Later in the service, that piano will feel the touch of a diminutive fair-skinned, white-haired 85-year-old woman, as she shares one of her favorite traditional hymns. That music, too, moves everyone hearing it.
Today's announcements include one about the award-winning 2021 documentary on the fresco, Theirs is the Kingdom, and about a new group to meet weekly in support of anyone at any stage in their addiction journey.
To say that Haywood Street's services are interactive would be an understatement. In the "Blessings and Testimonials" time, anyone is invited to share – a spontaneous song, a personal story, some quiet yearning in a heart that needs expression. Today a young woman sings a contemporary Christian song, followed by a man who often shares his vocal talents. Microphones aren't needed here.
Speakers are open and vulnerable, sharing raw hardships as well as sublime blessings. There are health concerns mentioned in addition to gratitude that a trailer has become available for one of the singers. A lively discussion bubbles up as well, with a few women sharing how they personally hear God. Differing views are respected in an invisible web of trust.
Sermons are dialogical, too, and are called "conversational homilies." Today, after our older piano player volunteers to read verses from Matthew following the church calendar, Seth preaches about Jesus's need to be by himself. For starters, his baptism was followed by 40 days in the wilderness. Quiet time alone is not always easy, as the temptation narratives illustrate.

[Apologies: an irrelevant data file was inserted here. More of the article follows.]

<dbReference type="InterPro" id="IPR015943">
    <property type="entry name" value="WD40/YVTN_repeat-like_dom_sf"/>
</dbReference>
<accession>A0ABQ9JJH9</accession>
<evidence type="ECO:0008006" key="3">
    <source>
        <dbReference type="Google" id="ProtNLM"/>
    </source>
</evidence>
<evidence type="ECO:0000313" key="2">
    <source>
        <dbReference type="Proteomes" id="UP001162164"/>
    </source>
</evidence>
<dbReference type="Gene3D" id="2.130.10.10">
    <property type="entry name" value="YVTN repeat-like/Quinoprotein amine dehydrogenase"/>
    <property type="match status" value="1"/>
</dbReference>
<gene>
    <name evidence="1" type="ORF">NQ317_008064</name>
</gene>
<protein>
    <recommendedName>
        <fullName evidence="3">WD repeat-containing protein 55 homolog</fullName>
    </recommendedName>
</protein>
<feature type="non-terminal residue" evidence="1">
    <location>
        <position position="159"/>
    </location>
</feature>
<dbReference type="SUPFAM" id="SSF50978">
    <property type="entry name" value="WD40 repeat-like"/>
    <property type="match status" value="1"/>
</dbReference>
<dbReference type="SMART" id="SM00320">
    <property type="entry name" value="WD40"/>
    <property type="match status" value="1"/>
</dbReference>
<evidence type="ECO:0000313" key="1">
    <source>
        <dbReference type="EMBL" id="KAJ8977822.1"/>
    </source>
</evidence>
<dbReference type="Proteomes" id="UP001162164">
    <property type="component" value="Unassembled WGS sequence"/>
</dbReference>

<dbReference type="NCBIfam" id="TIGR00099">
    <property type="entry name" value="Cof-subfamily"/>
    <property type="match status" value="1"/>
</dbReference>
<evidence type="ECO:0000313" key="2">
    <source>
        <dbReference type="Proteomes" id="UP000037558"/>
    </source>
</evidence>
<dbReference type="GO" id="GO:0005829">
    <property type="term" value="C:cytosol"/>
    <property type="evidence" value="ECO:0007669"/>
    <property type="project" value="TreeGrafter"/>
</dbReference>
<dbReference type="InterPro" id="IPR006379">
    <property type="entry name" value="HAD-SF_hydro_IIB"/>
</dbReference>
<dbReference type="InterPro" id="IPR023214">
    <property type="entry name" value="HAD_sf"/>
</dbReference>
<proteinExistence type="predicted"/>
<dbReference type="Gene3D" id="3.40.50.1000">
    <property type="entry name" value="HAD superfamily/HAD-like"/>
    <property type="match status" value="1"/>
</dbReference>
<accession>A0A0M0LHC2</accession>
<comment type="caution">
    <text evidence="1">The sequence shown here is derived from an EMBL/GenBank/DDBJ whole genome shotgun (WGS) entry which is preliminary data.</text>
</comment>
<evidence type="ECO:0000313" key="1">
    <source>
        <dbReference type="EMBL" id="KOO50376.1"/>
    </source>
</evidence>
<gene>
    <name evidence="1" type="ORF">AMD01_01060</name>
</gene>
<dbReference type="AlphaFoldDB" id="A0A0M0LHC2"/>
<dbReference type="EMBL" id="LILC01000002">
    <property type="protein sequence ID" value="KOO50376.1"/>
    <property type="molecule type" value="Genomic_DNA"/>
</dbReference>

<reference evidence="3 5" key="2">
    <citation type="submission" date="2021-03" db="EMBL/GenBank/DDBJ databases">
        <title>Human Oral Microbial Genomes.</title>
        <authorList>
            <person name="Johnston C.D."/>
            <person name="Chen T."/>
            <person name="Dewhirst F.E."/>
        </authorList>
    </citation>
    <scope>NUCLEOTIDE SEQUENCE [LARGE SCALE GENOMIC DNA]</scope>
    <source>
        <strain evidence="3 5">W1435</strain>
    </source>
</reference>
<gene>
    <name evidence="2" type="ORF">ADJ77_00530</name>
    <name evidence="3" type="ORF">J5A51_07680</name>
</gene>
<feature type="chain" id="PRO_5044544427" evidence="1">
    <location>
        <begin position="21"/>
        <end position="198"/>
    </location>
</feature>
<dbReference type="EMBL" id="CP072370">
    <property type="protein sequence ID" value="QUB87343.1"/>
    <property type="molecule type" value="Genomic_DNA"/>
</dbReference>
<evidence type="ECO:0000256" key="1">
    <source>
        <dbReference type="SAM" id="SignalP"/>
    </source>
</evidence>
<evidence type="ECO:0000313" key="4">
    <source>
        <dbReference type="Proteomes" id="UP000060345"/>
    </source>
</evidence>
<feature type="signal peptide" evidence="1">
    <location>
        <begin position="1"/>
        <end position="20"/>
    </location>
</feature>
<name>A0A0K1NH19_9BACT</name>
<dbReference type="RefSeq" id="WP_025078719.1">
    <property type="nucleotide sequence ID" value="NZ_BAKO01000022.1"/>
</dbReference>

Jesus sought out solitude amidst the demands of his unfolding calling, his heavy understanding of who he was and was becoming. Seth preaches about the necessity of self-care, which can take many forms. His words resonate with many in the pews in the form of nods and words of agreement.
True to Haywood Street's motto of "Holy Chaos," the service is peppered with an occasional surprise. A couple of times, a smiling young man with flapping clothes walks at a fast clip up the center aisle, and out the back of the sanctuary toward the offices. He is high on something, and waves to a few folks each time, and even to the fresco.
At another moment, Jody opens the door to the narthex for someone. This happens to occur at the exact time that a cat from the animal table, brought inside because it kept trying to get away, receives its shot – and a hearty, screechy yowl permeates the service.
After the sermon, needs are shared and updates given on situations calling for prayer. Anyone who wants to speak is heard and affirmed by the lovely and spunky woman guiding this response time. After every contribution, folks shake a little ring of bells left on the pews or their car keys or otherwise join in to support each need.
The offering comes in the form of music and a volunteer holding a basket up front. Attendees are welcome to give but also appreciated if they would like to give but aren't in a position to. Communion follows, with one volunteer holding a bowl of pieces of homemade bread, and another holding a cup of juice to dip it in. Anyone may partake.
Today the service closes with a song, "Blessed Quietness," reflecting the morning's theme. During this last hymn, a man who was stretched out on a pew wakes up and looks around. Even though the elements of this service and the homily will be repeated on Wednesday, it will not be the same. This is Haywood Street, and no two days are ever alike.
This holy chaos might not be for everyone, but it's absolutely for anyone.
HAPPY BIRTHDAY, Seth!